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The Spirit jogging memories

In the latter part of today’s gospel Jesus promises the Holy Spirit will come, “The helper will teach you all things and remind you of all that I have told you” (v.26).

There are two functions of the Spirit. Let’s start from the first, to teach.

Jesus said it all; he did not leave out anything. Yet there is need for the Spirit to continue to teach. Jesus was not able to explain all the
consequences and the practical applications of his message.

He knew that in the history of the Church ever new situations would arise; complex questions would come up. Consider, for example, how many real problems now wait for a light from the gospel (bioethics, interreligious dialogue, difficult moral choices…).

Jesus assures us that his disciples will always find an answer to their questions, an answer according to his teaching, if they know how to listen to his word and keep themselves in harmony with the promptings of the Spirit present in them.

They must have a lot of courage to follow his instructions, because often, he will ask for unexpected and radical changes in direction. But the Spirit will not teach anything other than the gospel of Jesus.

In the light of other passages in scripture, this verb to teach acquires a deeper sense. The Spirit does not instruct as a teacher at school does when explaining something.

The Spirit teaches in a dynamic way, becomes an inner impulse, irresistibly induces the right direction, stimulates goodness, leads to choices consistent with the gospel.

“He will guide you into the whole truth,” Jesus explains at the Last Supper (John 16:13).

The second task of the Spirit is to remember. There are many words of Jesus that, despite being in the gospels, run the risk of being forgotten or left unmentioned.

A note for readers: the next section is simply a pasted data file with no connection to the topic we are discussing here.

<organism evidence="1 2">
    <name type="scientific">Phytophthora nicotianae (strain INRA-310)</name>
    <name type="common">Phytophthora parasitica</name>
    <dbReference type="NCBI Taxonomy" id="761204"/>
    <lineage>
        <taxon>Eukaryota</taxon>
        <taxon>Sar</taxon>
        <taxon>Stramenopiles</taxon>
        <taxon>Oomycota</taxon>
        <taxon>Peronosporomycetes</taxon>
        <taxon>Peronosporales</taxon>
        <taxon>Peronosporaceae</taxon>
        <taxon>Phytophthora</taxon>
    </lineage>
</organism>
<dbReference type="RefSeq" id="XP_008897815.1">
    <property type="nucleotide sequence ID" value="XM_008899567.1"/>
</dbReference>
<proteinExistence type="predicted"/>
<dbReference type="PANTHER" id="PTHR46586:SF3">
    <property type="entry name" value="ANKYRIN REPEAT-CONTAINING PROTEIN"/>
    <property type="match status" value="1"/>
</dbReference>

It happens, especially with those evangelical proposals that are not easy to assimilate, because they are contrary to the common sense of the world.

An example: until a few years ago, many Christians still distinguished between just and unjust wars, and even spoke of holy wars, approved of the use of arms to defend their rights and supported the legitimacy of the death penalty for criminals.

Today, fortunately, those who think this way are fewer.

How is it that the disciples of Christ could have forgotten for so long the clear words of the Master prohibiting all forms of violence against brother and sister? Yet it happened.

Here then is the Spirit intervening to jog the memory, to remind the disciples of what Jesus said, “Love your enemies, do good to those who hate you… To the one who strikes you on the cheek…” (Luke 6:27-29). 

For many centuries Christians have been able to plug their ears to the calls of the Spirit, but today, those who try to justify the use of violence find themselves always alone and more pressed by the voice of the Spirit who… reminds them of the Master’s words.


Father Fernando Armellini  
Claretian Publications